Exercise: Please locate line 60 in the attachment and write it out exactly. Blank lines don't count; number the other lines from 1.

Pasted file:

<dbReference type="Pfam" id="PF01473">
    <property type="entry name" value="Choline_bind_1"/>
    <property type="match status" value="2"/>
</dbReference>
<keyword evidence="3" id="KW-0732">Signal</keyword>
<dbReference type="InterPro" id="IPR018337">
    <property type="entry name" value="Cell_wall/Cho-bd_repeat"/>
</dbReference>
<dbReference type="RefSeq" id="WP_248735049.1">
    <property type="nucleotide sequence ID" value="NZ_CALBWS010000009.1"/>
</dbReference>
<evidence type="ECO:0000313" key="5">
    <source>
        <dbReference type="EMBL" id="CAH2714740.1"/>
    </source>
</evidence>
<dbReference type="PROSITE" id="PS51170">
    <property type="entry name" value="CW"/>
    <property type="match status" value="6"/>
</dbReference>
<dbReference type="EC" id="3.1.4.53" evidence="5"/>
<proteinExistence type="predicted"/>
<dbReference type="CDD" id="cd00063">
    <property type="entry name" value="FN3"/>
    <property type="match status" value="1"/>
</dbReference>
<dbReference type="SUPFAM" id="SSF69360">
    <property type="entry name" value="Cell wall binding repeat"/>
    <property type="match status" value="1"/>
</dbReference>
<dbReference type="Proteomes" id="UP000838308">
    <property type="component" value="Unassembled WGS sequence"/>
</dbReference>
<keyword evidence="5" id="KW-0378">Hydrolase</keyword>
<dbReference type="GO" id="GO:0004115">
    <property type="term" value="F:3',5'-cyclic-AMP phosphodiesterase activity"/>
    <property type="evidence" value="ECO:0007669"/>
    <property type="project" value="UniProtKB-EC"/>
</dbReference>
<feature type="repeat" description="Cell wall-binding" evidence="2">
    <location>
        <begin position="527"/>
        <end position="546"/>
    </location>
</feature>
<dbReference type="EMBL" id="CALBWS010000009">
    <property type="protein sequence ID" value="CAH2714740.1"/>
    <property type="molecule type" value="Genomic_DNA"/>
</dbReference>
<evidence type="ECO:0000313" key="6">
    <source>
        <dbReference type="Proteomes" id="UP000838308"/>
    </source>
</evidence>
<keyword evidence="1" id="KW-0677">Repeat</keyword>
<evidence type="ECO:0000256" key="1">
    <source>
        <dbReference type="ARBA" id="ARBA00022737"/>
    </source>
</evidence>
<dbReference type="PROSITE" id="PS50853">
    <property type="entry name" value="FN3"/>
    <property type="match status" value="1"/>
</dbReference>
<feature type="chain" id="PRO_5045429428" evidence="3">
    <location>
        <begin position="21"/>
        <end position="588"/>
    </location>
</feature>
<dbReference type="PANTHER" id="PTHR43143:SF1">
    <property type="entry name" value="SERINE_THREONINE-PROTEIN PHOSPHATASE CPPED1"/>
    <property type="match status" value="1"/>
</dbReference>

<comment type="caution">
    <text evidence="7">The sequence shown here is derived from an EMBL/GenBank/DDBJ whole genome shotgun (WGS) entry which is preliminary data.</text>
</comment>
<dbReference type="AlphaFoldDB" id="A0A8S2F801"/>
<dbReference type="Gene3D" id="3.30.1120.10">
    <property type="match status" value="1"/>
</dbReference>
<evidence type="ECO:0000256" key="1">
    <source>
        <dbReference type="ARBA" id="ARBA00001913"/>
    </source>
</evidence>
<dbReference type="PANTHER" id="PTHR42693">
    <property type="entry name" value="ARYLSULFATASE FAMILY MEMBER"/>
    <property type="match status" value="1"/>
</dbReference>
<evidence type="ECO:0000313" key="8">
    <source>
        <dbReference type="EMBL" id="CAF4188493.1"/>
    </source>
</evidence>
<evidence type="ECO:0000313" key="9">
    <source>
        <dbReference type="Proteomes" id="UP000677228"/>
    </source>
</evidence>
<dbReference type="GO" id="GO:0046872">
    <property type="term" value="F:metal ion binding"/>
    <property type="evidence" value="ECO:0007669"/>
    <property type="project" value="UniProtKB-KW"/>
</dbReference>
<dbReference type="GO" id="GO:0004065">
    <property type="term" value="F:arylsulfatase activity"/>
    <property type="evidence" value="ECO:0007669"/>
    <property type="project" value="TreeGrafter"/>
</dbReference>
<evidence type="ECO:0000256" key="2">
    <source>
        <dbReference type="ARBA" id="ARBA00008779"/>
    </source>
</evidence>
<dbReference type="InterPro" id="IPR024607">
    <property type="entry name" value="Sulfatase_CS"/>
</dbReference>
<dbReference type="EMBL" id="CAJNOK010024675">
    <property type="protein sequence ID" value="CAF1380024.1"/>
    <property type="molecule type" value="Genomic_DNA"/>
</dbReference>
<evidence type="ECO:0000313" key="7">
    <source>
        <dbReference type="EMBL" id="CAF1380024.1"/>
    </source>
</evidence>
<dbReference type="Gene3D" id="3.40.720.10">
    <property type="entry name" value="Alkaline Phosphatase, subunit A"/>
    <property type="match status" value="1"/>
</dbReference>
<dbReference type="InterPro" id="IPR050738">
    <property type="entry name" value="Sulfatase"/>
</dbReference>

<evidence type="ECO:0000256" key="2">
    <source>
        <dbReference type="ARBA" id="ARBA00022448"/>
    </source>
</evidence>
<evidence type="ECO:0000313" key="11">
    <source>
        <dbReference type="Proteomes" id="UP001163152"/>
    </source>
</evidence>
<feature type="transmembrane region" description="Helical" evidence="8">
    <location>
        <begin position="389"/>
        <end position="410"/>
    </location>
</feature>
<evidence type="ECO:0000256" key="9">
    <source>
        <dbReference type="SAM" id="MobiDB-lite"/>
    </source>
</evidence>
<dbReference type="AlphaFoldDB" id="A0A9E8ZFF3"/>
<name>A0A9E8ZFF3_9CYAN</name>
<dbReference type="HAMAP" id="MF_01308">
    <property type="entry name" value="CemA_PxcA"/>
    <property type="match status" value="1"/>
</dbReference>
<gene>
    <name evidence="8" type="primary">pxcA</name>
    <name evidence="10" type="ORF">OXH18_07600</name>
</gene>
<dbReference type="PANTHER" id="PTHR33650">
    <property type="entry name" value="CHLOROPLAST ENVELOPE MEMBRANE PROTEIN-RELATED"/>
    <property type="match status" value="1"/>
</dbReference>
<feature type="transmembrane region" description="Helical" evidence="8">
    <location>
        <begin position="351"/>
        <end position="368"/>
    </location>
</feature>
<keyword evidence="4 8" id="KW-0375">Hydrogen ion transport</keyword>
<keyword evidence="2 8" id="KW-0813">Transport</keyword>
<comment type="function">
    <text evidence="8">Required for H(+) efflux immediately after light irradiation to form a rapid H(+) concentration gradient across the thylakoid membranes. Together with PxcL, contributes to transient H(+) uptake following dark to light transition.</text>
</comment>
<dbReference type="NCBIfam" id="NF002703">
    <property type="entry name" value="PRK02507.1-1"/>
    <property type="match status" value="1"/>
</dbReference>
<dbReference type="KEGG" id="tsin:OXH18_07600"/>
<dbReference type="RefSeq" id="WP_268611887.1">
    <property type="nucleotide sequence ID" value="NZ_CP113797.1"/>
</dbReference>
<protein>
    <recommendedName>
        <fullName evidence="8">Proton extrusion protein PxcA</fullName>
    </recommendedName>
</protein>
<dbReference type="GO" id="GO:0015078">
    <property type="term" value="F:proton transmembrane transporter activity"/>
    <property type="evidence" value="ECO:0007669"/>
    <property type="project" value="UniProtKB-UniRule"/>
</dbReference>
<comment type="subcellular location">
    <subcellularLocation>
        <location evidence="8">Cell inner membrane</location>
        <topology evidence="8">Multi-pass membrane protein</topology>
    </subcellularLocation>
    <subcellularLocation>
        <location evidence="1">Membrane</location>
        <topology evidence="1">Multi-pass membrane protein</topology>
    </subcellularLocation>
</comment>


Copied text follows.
</evidence>